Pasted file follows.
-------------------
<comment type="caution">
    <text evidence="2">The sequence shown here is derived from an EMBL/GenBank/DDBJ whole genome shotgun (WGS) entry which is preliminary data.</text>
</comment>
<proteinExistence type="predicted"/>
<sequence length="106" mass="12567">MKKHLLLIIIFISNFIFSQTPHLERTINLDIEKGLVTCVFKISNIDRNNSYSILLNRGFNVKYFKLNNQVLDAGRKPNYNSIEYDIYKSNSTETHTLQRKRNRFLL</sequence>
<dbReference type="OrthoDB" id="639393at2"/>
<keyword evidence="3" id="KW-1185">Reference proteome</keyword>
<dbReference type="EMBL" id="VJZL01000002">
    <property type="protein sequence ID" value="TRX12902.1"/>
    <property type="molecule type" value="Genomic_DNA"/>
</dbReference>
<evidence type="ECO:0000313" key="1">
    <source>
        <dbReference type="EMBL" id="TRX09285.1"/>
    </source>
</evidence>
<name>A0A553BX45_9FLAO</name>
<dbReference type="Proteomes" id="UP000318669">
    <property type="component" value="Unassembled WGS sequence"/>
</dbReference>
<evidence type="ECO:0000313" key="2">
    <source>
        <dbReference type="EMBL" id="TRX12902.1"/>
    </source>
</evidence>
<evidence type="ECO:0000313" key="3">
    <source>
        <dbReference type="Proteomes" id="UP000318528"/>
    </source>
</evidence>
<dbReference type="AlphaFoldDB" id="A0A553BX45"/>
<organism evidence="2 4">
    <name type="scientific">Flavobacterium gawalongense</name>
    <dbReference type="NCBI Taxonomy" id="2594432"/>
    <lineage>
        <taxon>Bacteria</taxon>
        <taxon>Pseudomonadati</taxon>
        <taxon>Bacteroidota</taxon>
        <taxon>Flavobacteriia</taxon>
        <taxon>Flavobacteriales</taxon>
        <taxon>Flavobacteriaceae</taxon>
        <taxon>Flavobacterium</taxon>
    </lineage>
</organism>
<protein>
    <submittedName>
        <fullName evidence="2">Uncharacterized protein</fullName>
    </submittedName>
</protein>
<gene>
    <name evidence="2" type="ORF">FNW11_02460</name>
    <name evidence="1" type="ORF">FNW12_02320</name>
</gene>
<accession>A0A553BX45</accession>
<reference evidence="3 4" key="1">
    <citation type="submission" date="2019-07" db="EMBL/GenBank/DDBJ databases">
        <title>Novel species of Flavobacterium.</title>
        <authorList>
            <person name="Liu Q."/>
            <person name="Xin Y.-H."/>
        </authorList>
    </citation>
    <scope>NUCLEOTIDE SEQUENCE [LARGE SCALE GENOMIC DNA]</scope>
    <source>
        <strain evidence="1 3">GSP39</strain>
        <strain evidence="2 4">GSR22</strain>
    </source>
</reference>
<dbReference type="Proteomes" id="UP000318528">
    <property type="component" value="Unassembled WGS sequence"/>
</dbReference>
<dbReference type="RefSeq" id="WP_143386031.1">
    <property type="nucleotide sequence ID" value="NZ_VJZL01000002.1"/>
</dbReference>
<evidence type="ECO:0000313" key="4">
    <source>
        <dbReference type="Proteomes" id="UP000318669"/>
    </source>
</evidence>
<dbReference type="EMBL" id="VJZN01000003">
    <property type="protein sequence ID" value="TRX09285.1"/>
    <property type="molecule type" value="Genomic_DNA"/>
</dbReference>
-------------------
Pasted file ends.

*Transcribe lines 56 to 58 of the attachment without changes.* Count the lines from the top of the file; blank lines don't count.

    <citation type="submission" date="2019-07" db="EMBL/GenBank/DDBJ databases">
        <title>Novel species of Flavobacterium.</title>
        <authorList>